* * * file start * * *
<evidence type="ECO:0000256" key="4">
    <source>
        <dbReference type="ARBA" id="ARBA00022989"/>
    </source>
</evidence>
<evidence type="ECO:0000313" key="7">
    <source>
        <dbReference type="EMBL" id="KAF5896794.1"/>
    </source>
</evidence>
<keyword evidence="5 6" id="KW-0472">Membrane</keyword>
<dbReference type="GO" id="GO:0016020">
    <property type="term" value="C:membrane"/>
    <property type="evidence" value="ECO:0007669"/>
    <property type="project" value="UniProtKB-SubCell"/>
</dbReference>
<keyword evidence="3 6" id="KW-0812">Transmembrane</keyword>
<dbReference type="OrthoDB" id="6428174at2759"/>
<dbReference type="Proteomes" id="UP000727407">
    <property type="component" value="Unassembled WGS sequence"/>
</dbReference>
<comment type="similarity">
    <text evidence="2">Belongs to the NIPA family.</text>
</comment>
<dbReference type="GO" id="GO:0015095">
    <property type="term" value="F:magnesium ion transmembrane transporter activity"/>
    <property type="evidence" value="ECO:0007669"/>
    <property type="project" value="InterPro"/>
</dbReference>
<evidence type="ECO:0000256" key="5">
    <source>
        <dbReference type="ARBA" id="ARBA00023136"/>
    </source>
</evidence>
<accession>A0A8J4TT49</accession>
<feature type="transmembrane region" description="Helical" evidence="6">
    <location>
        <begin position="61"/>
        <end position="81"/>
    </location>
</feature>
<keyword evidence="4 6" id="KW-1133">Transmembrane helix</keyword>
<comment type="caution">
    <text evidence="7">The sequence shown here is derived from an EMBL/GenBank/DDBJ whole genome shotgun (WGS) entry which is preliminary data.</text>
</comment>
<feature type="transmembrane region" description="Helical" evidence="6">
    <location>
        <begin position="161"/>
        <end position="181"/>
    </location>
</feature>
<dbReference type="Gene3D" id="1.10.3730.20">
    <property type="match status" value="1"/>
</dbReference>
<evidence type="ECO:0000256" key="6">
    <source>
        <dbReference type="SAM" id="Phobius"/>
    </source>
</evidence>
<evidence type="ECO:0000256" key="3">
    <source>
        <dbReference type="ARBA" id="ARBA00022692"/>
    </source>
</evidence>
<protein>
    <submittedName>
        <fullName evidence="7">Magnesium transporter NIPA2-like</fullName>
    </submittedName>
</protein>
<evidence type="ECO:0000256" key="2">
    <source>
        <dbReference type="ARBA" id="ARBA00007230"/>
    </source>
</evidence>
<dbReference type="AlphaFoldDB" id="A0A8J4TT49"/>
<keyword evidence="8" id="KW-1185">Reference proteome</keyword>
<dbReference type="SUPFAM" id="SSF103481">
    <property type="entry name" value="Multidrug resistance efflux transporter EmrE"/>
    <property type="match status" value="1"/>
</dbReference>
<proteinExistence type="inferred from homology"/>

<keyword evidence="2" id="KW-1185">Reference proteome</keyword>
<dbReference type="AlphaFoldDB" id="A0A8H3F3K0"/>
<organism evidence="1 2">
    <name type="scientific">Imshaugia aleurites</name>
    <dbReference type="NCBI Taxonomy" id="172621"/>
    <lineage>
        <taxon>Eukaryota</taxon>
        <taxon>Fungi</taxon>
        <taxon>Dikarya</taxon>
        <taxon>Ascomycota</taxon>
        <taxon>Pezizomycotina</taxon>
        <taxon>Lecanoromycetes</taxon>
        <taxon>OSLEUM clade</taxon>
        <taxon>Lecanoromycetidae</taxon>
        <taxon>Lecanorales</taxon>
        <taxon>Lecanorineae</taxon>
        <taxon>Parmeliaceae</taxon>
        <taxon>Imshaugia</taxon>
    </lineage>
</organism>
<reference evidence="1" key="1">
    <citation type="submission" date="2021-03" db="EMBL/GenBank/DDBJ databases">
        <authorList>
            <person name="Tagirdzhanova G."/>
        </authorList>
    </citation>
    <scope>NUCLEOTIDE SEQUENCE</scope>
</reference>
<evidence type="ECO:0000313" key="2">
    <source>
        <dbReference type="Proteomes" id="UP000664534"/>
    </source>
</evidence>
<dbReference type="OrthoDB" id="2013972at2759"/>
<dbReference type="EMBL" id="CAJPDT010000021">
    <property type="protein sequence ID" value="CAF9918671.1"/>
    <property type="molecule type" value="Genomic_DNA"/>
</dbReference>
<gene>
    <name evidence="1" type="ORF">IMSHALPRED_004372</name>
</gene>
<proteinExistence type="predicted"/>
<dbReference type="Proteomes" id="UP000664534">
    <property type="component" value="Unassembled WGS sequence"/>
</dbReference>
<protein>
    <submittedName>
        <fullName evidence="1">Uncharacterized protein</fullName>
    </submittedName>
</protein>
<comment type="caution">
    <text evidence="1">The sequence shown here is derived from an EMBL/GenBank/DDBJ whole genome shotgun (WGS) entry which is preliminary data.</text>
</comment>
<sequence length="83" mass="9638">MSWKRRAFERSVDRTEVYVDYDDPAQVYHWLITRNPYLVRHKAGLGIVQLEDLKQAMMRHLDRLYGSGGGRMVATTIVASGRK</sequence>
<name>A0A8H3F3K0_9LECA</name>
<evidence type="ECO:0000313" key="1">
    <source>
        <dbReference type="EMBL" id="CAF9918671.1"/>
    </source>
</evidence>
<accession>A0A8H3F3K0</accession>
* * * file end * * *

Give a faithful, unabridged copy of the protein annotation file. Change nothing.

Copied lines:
<evidence type="ECO:0000256" key="4">
    <source>
        <dbReference type="ARBA" id="ARBA00022989"/>
    </source>
</evidence>
<evidence type="ECO:0000313" key="7">
    <source>
        <dbReference type="EMBL" id="KAF5896794.1"/>
    </source>
</evidence>
<keyword evidence="5 6" id="KW-0472">Membrane</keyword>
<dbReference type="GO" id="GO:0016020">
    <property type="term" value="C:membrane"/>
    <property type="evidence" value="ECO:0007669"/>
    <property type="project" value="UniProtKB-SubCell"/>
</dbReference>
<keyword evidence="3 6" id="KW-0812">Transmembrane</keyword>
<dbReference type="OrthoDB" id="6428174at2759"/>
<dbReference type="Proteomes" id="UP000727407">
    <property type="component" value="Unassembled WGS sequence"/>
</dbReference>
<comment type="similarity">
    <text evidence="2">Belongs to the NIPA family.</text>
</comment>
<dbReference type="GO" id="GO:0015095">
    <property type="term" value="F:magnesium ion transmembrane transporter activity"/>
    <property type="evidence" value="ECO:0007669"/>
    <property type="project" value="InterPro"/>
</dbReference>
<evidence type="ECO:0000256" key="5">
    <source>
        <dbReference type="ARBA" id="ARBA00023136"/>
    </source>
</evidence>
<accession>A0A8J4TT49</accession>
<feature type="transmembrane region" description="Helical" evidence="6">
    <location>
        <begin position="61"/>
        <end position="81"/>
    </location>
</feature>
<keyword evidence="4 6" id="KW-1133">Transmembrane helix</keyword>
<comment type="caution">
    <text evidence="7">The sequence shown here is derived from an EMBL/GenBank/DDBJ whole genome shotgun (WGS) entry which is preliminary data.</text>
</comment>
<feature type="transmembrane region" description="Helical" evidence="6">
    <location>
        <begin position="161"/>
        <end position="181"/>
    </location>
</feature>
<dbReference type="Gene3D" id="1.10.3730.20">
    <property type="match status" value="1"/>
</dbReference>
<evidence type="ECO:0000256" key="6">
    <source>
        <dbReference type="SAM" id="Phobius"/>
    </source>
</evidence>
<evidence type="ECO:0000256" key="3">
    <source>
        <dbReference type="ARBA" id="ARBA00022692"/>
    </source>
</evidence>
<protein>
    <submittedName>
        <fullName evidence="7">Magnesium transporter NIPA2-like</fullName>
    </submittedName>
</protein>
<evidence type="ECO:0000256" key="2">
    <source>
        <dbReference type="ARBA" id="ARBA00007230"/>
    </source>
</evidence>
<dbReference type="AlphaFoldDB" id="A0A8J4TT49"/>
<keyword evidence="8" id="KW-1185">Reference proteome</keyword>
<dbReference type="SUPFAM" id="SSF103481">
    <property type="entry name" value="Multidrug resistance efflux transporter EmrE"/>
    <property type="match status" value="1"/>
</dbReference>
<proteinExistence type="inferred from homology"/>

<keyword evidence="2" id="KW-1185">Reference proteome</keyword>
<dbReference type="AlphaFoldDB" id="A0A8H3F3K0"/>
<organism evidence="1 2">
    <name type="scientific">Imshaugia aleurites</name>
    <dbReference type="NCBI Taxonomy" id="172621"/>
    <lineage>
        <taxon>Eukaryota</taxon>
        <taxon>Fungi</taxon>
        <taxon>Dikarya</taxon>
        <taxon>Ascomycota</taxon>
        <taxon>Pezizomycotina</taxon>
        <taxon>Lecanoromycetes</taxon>
        <taxon>OSLEUM clade</taxon>
        <taxon>Lecanoromycetidae</taxon>
        <taxon>Lecanorales</taxon>
        <taxon>Lecanorineae</taxon>
        <taxon>Parmeliaceae</taxon>
        <taxon>Imshaugia</taxon>
    </lineage>
</organism>
<reference evidence="1" key="1">
    <citation type="submission" date="2021-03" db="EMBL/GenBank/DDBJ databases">
        <authorList>
            <person name="Tagirdzhanova G."/>
        </authorList>
    </citation>
    <scope>NUCLEOTIDE SEQUENCE</scope>
</reference>
<evidence type="ECO:0000313" key="2">
    <source>
        <dbReference type="Proteomes" id="UP000664534"/>
    </source>
</evidence>
<dbReference type="OrthoDB" id="2013972at2759"/>
<dbReference type="EMBL" id="CAJPDT010000021">
    <property type="protein sequence ID" value="CAF9918671.1"/>
    <property type="molecule type" value="Genomic_DNA"/>
</dbReference>
<gene>
    <name evidence="1" type="ORF">IMSHALPRED_004372</name>
</gene>
<proteinExistence type="predicted"/>
<dbReference type="Proteomes" id="UP000664534">
    <property type="component" value="Unassembled WGS sequence"/>
</dbReference>
<protein>
    <submittedName>
        <fullName evidence="1">Uncharacterized protein</fullName>
    </submittedName>
</protein>
<comment type="caution">
    <text evidence="1">The sequence shown here is derived from an EMBL/GenBank/DDBJ whole genome shotgun (WGS) entry which is preliminary data.</text>
</comment>
<sequence length="83" mass="9638">MSWKRRAFERSVDRTEVYVDYDDPAQVYHWLITRNPYLVRHKAGLGIVQLEDLKQAMMRHLDRLYGSGGGRMVATTIVASGRK</sequence>
<name>A0A8H3F3K0_9LECA</name>
<evidence type="ECO:0000313" key="1">
    <source>
        <dbReference type="EMBL" id="CAF9918671.1"/>
    </source>
</evidence>
<accession>A0A8H3F3K0</accession>